Iraq extends deadline again for constitution

Draft sent to parliament

session ends without vote

Key issues are left unsettled

Leaders get 3 more days to gain support of Sunnis

August 23, 2005|By Borzou Daragahi and Ashraf Khalil | Borzou Daragahi and Ashraf Khalil,LOS ANGELES TIMES

BAGHDAD, Iraq - Shiite and Kurdish politicians beat a midnight deadline yesterday and submitted a draft constitution to Iraq's National Assembly, but lawmakers postponed voting on the document for three days in a final bid to gain the support of skeptical Sunni Arab leaders.

After months of negotiations and a one-week extension, lawmakers had been expected to either approve a draft constitution by yesterday, officially endorse another delay or scrap the whole process and start over with new elections. Instead, visibly tired politicians muddled through to a half-resolution, presenting a document that left several key issues unsettled.

People who have viewed the document said it includes vague language weakening Iraq's strong central government, enshrining a federalist system, and addressing how oil revenue is to be split between Baghdad and the provinces.

The text calls for liberties such as freedom of expression and the press. It gives Islam a role in national affairs, while offering Iraqis the option of following civil code in areas such as marriage, divorce and inheritance.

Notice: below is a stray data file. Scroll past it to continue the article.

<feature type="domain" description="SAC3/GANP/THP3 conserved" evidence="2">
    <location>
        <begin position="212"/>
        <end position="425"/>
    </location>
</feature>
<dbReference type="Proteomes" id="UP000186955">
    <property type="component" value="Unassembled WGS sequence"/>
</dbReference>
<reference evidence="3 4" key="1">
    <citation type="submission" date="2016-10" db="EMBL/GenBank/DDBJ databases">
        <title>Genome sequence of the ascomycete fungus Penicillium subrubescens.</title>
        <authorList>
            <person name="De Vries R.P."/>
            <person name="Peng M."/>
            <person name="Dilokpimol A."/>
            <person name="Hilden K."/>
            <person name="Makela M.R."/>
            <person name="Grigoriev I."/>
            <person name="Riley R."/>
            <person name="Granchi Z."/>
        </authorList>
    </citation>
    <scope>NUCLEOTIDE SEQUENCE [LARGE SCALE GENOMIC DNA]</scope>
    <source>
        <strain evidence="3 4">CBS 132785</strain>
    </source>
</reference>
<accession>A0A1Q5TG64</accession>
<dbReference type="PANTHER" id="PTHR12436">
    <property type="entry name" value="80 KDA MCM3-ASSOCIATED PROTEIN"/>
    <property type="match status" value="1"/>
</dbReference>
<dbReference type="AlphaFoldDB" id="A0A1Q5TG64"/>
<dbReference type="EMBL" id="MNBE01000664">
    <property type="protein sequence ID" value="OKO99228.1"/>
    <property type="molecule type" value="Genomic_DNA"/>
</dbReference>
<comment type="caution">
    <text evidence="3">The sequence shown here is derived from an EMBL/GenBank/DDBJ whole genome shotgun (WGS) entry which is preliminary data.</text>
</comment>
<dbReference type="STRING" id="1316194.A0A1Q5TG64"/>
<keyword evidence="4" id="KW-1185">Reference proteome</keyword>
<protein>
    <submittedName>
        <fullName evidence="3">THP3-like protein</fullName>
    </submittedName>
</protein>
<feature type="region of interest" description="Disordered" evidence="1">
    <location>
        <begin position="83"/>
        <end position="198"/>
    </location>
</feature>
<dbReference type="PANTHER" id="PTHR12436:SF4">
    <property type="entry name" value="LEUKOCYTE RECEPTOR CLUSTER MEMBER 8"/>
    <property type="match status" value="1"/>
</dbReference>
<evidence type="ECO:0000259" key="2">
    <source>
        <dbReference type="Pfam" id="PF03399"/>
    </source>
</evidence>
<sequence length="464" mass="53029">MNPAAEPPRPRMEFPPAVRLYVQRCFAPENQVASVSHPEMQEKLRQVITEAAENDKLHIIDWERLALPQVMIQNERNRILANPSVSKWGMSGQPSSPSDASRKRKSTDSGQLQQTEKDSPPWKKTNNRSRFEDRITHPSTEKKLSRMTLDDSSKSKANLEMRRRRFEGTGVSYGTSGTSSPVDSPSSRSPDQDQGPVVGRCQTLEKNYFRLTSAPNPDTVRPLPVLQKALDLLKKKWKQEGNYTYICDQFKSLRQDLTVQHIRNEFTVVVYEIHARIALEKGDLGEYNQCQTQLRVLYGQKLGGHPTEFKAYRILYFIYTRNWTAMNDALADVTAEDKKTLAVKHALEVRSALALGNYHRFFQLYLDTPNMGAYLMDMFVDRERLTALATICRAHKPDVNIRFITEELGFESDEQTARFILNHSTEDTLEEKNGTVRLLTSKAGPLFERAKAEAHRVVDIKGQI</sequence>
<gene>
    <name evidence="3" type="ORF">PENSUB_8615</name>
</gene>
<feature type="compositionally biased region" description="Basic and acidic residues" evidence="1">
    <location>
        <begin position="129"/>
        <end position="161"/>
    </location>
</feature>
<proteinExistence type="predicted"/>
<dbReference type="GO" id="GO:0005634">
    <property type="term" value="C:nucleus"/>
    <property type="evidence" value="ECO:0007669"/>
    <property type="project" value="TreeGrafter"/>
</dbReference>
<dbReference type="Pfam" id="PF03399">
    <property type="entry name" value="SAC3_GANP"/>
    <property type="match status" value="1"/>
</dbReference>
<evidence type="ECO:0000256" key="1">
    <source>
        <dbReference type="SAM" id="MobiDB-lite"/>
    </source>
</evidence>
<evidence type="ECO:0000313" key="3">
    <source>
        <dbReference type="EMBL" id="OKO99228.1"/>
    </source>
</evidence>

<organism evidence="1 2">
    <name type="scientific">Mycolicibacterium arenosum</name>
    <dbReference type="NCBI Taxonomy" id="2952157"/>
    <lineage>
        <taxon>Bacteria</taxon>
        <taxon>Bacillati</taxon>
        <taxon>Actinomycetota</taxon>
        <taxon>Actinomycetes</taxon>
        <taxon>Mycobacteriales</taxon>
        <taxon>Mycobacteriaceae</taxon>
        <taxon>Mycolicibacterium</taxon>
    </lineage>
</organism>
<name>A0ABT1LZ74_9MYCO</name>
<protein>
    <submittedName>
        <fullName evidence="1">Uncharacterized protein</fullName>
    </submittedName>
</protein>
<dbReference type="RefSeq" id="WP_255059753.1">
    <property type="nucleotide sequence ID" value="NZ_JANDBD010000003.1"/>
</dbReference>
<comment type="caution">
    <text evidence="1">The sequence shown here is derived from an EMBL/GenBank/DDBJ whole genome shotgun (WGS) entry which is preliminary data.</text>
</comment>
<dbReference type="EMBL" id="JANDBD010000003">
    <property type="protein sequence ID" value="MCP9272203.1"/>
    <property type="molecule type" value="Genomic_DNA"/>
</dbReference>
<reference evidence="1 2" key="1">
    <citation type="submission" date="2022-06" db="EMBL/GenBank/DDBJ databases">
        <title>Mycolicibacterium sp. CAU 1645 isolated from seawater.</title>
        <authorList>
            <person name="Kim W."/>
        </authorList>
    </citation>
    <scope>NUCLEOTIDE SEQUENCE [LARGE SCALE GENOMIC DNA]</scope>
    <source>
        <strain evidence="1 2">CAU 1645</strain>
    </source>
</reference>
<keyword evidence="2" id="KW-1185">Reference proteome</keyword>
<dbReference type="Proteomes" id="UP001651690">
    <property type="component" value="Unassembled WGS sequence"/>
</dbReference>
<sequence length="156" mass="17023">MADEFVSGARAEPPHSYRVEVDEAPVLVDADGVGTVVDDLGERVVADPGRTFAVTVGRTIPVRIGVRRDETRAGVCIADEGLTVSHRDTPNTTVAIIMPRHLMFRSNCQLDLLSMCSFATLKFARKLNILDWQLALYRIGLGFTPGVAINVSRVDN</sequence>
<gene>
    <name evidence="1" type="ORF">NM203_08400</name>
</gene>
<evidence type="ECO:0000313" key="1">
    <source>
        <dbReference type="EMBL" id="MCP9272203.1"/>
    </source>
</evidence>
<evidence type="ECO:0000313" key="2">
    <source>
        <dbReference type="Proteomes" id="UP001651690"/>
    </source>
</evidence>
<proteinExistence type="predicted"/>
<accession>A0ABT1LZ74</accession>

But the drafting committee left it up to the assembly to sort out such issues as specifics on regional rights, the language of the preamble, the removal of Saddam Hussein's former Baath Party members from government and the exact role of the presidency, officials said.

"We want a good, solid constitution," said Hoshyar Zebari, Iraq's foreign minister and a Kurd. "We don't want to force a deal on any group that they're uncomfortable with."

Sunni Arab members of the drafting committee quickly rejected the Shiite-Kurd text, loudly denounced the process and threatened to work against the document if the assembly endorses it and submits it to the public in an October referendum.

"This constitution is full of mines that are going to explode," Salah Mutlak, one of 15 Sunnis on the charter panel, told reporters. "The articles stipulated in this constitution will have grave consequences if they are submitted to a referendum. This constitution will lead to a weak Iraq that is unable to defend itself."

Among other groups, though, news of the presentation of the draft was met with elation. State-controlled Al-Iraqiya television broadcast raucous scenes of celebration on the streets of Najaf, the Shiite shrine city south of Baghdad that is the political and spiritual backbone of the Shiite-dominated government in the capital.

Men danced in the streets waving Kalashnikov rifles and Iraqi flags. Cars and trucks packed with jubilant passengers honked their horns and slowed traffic as men served sweets to revelers on the banks of the Euphrates River.

"We are so pleased by the issuing of the constitution, and we pray that God takes the hands of our respectable leaders," an old man in a traditional Arabic gown told a reporter.